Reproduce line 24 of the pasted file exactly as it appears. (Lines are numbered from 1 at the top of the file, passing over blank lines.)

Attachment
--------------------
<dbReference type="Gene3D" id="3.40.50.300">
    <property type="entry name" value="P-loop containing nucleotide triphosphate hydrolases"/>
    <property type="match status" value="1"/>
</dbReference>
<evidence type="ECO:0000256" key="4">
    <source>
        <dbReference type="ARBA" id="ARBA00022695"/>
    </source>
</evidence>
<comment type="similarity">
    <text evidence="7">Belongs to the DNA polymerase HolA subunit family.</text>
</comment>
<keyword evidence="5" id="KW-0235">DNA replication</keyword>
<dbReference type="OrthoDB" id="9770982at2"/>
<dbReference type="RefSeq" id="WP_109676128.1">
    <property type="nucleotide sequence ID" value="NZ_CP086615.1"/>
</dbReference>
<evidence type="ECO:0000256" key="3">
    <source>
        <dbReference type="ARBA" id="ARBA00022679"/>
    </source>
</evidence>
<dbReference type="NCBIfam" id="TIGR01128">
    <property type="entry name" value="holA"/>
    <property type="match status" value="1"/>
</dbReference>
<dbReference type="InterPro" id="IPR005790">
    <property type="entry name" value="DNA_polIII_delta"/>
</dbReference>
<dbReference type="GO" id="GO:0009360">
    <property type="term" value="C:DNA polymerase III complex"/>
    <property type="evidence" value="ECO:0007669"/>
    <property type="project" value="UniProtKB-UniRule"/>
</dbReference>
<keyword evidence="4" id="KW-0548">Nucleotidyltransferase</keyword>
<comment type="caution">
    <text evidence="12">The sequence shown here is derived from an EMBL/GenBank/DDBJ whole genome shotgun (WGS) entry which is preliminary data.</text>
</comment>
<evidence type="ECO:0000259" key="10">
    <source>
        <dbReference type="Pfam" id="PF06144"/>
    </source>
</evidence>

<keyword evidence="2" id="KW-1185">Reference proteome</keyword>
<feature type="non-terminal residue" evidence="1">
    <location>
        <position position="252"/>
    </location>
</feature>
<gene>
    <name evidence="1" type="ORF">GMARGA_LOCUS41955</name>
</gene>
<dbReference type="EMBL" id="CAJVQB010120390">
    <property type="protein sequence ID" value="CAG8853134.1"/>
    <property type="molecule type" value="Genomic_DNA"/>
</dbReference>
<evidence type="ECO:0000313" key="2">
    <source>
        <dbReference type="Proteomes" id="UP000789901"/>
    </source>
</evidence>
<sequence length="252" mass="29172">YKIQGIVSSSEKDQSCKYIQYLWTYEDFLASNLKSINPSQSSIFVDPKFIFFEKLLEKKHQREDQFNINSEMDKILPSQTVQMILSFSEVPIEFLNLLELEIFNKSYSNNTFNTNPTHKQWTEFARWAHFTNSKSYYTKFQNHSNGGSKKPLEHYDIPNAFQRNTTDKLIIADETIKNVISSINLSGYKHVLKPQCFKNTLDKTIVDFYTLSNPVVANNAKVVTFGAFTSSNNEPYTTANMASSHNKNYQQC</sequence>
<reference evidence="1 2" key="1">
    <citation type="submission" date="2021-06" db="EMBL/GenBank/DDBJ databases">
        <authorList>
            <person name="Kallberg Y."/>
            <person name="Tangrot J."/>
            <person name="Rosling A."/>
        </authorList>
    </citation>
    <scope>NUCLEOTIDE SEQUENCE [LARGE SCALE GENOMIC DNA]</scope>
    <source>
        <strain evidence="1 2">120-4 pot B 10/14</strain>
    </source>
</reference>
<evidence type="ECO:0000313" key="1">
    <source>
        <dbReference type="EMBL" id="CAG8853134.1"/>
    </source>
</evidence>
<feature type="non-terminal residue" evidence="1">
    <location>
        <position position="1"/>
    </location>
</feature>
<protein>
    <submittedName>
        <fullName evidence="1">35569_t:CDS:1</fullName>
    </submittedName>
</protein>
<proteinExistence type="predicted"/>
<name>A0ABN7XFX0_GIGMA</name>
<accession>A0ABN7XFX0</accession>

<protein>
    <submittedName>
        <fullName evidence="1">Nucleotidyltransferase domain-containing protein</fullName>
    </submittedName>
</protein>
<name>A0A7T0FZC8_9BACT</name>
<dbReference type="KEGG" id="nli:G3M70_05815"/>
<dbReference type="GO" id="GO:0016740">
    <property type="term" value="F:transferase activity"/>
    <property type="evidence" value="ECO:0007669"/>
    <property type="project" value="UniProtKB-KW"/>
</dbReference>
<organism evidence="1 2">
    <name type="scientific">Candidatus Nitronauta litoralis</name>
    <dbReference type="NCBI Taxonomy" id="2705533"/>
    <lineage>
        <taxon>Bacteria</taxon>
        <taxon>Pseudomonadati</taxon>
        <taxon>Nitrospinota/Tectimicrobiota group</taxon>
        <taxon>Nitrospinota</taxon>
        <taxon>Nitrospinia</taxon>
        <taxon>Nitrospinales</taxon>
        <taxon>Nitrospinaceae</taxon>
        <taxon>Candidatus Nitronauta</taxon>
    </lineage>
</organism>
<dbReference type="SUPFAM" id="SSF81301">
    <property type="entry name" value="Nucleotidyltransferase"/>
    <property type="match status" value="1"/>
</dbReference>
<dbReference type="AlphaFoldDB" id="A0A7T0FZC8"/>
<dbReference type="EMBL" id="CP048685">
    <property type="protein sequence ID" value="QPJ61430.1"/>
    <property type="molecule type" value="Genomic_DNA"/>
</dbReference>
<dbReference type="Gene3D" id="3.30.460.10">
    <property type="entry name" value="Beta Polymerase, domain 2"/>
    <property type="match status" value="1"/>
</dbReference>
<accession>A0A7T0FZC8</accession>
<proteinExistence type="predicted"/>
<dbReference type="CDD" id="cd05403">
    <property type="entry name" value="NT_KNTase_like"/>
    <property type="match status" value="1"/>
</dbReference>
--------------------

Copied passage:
    <property type="entry name" value="holA"/>